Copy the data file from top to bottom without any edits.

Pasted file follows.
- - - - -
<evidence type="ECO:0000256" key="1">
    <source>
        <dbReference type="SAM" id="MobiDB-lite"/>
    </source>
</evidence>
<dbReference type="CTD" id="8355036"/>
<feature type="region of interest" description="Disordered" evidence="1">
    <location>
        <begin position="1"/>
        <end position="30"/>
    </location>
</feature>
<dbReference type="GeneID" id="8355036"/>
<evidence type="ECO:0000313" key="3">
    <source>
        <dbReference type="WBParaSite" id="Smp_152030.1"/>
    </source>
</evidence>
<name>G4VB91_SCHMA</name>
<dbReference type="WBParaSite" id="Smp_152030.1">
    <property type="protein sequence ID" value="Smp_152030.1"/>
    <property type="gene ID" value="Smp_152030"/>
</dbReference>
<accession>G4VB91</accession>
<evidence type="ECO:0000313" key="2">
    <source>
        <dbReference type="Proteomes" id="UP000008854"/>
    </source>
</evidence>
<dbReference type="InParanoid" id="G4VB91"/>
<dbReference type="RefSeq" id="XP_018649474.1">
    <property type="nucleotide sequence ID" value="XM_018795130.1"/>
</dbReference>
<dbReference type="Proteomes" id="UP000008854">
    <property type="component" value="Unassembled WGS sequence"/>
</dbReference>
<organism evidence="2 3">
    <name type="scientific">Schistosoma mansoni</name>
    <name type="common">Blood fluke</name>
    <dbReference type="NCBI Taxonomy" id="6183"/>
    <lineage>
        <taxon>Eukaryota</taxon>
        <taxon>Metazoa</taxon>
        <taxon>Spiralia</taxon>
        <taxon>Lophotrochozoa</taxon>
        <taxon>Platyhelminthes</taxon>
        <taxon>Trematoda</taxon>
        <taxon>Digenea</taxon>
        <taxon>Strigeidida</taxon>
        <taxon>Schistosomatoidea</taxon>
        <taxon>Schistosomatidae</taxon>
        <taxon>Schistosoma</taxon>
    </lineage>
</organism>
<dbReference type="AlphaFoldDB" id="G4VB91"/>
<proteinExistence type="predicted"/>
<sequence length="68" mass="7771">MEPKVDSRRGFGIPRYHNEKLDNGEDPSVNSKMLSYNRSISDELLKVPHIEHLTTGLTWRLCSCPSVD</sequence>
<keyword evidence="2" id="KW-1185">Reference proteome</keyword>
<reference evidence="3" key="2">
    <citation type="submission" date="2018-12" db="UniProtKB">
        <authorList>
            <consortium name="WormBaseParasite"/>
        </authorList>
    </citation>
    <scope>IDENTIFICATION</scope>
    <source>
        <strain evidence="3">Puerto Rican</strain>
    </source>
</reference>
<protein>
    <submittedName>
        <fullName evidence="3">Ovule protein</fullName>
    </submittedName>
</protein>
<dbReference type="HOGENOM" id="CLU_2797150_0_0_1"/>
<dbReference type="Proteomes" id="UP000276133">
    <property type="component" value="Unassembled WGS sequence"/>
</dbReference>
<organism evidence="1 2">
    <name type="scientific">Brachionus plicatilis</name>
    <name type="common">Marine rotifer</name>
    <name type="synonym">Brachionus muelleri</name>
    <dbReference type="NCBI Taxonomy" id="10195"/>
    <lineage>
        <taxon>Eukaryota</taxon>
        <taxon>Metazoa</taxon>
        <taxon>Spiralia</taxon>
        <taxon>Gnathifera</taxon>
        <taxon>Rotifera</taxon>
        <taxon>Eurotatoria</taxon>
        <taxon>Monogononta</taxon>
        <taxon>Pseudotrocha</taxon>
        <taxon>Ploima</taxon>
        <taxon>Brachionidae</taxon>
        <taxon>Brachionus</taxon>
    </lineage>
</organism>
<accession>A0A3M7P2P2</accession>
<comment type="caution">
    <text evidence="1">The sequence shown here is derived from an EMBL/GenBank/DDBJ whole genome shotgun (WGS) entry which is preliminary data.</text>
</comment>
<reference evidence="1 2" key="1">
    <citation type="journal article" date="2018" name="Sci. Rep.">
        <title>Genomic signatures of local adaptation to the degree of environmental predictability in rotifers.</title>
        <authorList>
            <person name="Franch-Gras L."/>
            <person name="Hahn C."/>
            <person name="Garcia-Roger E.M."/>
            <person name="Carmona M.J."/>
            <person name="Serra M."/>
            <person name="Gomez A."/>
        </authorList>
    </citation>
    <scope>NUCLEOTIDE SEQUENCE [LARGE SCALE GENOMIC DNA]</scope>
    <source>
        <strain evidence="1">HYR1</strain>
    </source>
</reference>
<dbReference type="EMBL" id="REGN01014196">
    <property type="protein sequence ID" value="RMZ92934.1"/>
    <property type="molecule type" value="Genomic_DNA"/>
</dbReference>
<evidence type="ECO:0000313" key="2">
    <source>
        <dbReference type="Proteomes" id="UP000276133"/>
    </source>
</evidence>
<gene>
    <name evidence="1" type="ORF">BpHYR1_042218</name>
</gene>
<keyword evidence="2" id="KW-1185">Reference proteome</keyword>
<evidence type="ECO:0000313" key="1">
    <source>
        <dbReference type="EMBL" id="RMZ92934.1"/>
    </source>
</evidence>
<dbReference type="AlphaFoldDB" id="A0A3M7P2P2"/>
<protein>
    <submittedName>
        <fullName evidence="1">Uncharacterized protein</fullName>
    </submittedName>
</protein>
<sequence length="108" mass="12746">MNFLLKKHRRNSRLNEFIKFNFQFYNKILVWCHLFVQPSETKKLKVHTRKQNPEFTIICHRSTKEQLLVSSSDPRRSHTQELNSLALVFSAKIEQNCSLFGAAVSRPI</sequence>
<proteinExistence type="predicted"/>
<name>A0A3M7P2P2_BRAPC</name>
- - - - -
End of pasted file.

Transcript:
<evidence type="ECO:0000256" key="1">
    <source>
        <dbReference type="SAM" id="MobiDB-lite"/>
    </source>
</evidence>
<dbReference type="CTD" id="8355036"/>
<feature type="region of interest" description="Disordered" evidence="1">
    <location>
        <begin position="1"/>
        <end position="30"/>
    </location>
</feature>
<dbReference type="GeneID" id="8355036"/>
<evidence type="ECO:0000313" key="3">
    <source>
        <dbReference type="WBParaSite" id="Smp_152030.1"/>
    </source>
</evidence>
<name>G4VB91_SCHMA</name>
<dbReference type="WBParaSite" id="Smp_152030.1">
    <property type="protein sequence ID" value="Smp_152030.1"/>
    <property type="gene ID" value="Smp_152030"/>
</dbReference>
<accession>G4VB91</accession>
<evidence type="ECO:0000313" key="2">
    <source>
        <dbReference type="Proteomes" id="UP000008854"/>
    </source>
</evidence>
<dbReference type="InParanoid" id="G4VB91"/>
<dbReference type="RefSeq" id="XP_018649474.1">
    <property type="nucleotide sequence ID" value="XM_018795130.1"/>
</dbReference>
<dbReference type="Proteomes" id="UP000008854">
    <property type="component" value="Unassembled WGS sequence"/>
</dbReference>
<organism evidence="2 3">
    <name type="scientific">Schistosoma mansoni</name>
    <name type="common">Blood fluke</name>
    <dbReference type="NCBI Taxonomy" id="6183"/>
    <lineage>
        <taxon>Eukaryota</taxon>
        <taxon>Metazoa</taxon>
        <taxon>Spiralia</taxon>
        <taxon>Lophotrochozoa</taxon>
        <taxon>Platyhelminthes</taxon>
        <taxon>Trematoda</taxon>
        <taxon>Digenea</taxon>
        <taxon>Strigeidida</taxon>
        <taxon>Schistosomatoidea</taxon>
        <taxon>Schistosomatidae</taxon>
        <taxon>Schistosoma</taxon>
    </lineage>
</organism>
<dbReference type="AlphaFoldDB" id="G4VB91"/>
<proteinExistence type="predicted"/>
<sequence length="68" mass="7771">MEPKVDSRRGFGIPRYHNEKLDNGEDPSVNSKMLSYNRSISDELLKVPHIEHLTTGLTWRLCSCPSVD</sequence>
<keyword evidence="2" id="KW-1185">Reference proteome</keyword>
<reference evidence="3" key="2">
    <citation type="submission" date="2018-12" db="UniProtKB">
        <authorList>
            <consortium name="WormBaseParasite"/>
        </authorList>
    </citation>
    <scope>IDENTIFICATION</scope>
    <source>
        <strain evidence="3">Puerto Rican</strain>
    </source>
</reference>
<protein>
    <submittedName>
        <fullName evidence="3">Ovule protein</fullName>
    </submittedName>
</protein>
<dbReference type="HOGENOM" id="CLU_2797150_0_0_1"/>
<dbReference type="Proteomes" id="UP000276133">
    <property type="component" value="Unassembled WGS sequence"/>
</dbReference>
<organism evidence="1 2">
    <name type="scientific">Brachionus plicatilis</name>
    <name type="common">Marine rotifer</name>
    <name type="synonym">Brachionus muelleri</name>
    <dbReference type="NCBI Taxonomy" id="10195"/>
    <lineage>
        <taxon>Eukaryota</taxon>
        <taxon>Metazoa</taxon>
        <taxon>Spiralia</taxon>
        <taxon>Gnathifera</taxon>
        <taxon>Rotifera</taxon>
        <taxon>Eurotatoria</taxon>
        <taxon>Monogononta</taxon>
        <taxon>Pseudotrocha</taxon>
        <taxon>Ploima</taxon>
        <taxon>Brachionidae</taxon>
        <taxon>Brachionus</taxon>
    </lineage>
</organism>
<accession>A0A3M7P2P2</accession>
<comment type="caution">
    <text evidence="1">The sequence shown here is derived from an EMBL/GenBank/DDBJ whole genome shotgun (WGS) entry which is preliminary data.</text>
</comment>
<reference evidence="1 2" key="1">
    <citation type="journal article" date="2018" name="Sci. Rep.">
        <title>Genomic signatures of local adaptation to the degree of environmental predictability in rotifers.</title>
        <authorList>
            <person name="Franch-Gras L."/>
            <person name="Hahn C."/>
            <person name="Garcia-Roger E.M."/>
            <person name="Carmona M.J."/>
            <person name="Serra M."/>
            <person name="Gomez A."/>
        </authorList>
    </citation>
    <scope>NUCLEOTIDE SEQUENCE [LARGE SCALE GENOMIC DNA]</scope>
    <source>
        <strain evidence="1">HYR1</strain>
    </source>
</reference>
<dbReference type="EMBL" id="REGN01014196">
    <property type="protein sequence ID" value="RMZ92934.1"/>
    <property type="molecule type" value="Genomic_DNA"/>
</dbReference>
<evidence type="ECO:0000313" key="2">
    <source>
        <dbReference type="Proteomes" id="UP000276133"/>
    </source>
</evidence>
<gene>
    <name evidence="1" type="ORF">BpHYR1_042218</name>
</gene>
<keyword evidence="2" id="KW-1185">Reference proteome</keyword>
<evidence type="ECO:0000313" key="1">
    <source>
        <dbReference type="EMBL" id="RMZ92934.1"/>
    </source>
</evidence>
<dbReference type="AlphaFoldDB" id="A0A3M7P2P2"/>
<protein>
    <submittedName>
        <fullName evidence="1">Uncharacterized protein</fullName>
    </submittedName>
</protein>
<sequence length="108" mass="12746">MNFLLKKHRRNSRLNEFIKFNFQFYNKILVWCHLFVQPSETKKLKVHTRKQNPEFTIICHRSTKEQLLVSSSDPRRSHTQELNSLALVFSAKIEQNCSLFGAAVSRPI</sequence>
<proteinExistence type="predicted"/>
<name>A0A3M7P2P2_BRAPC</name>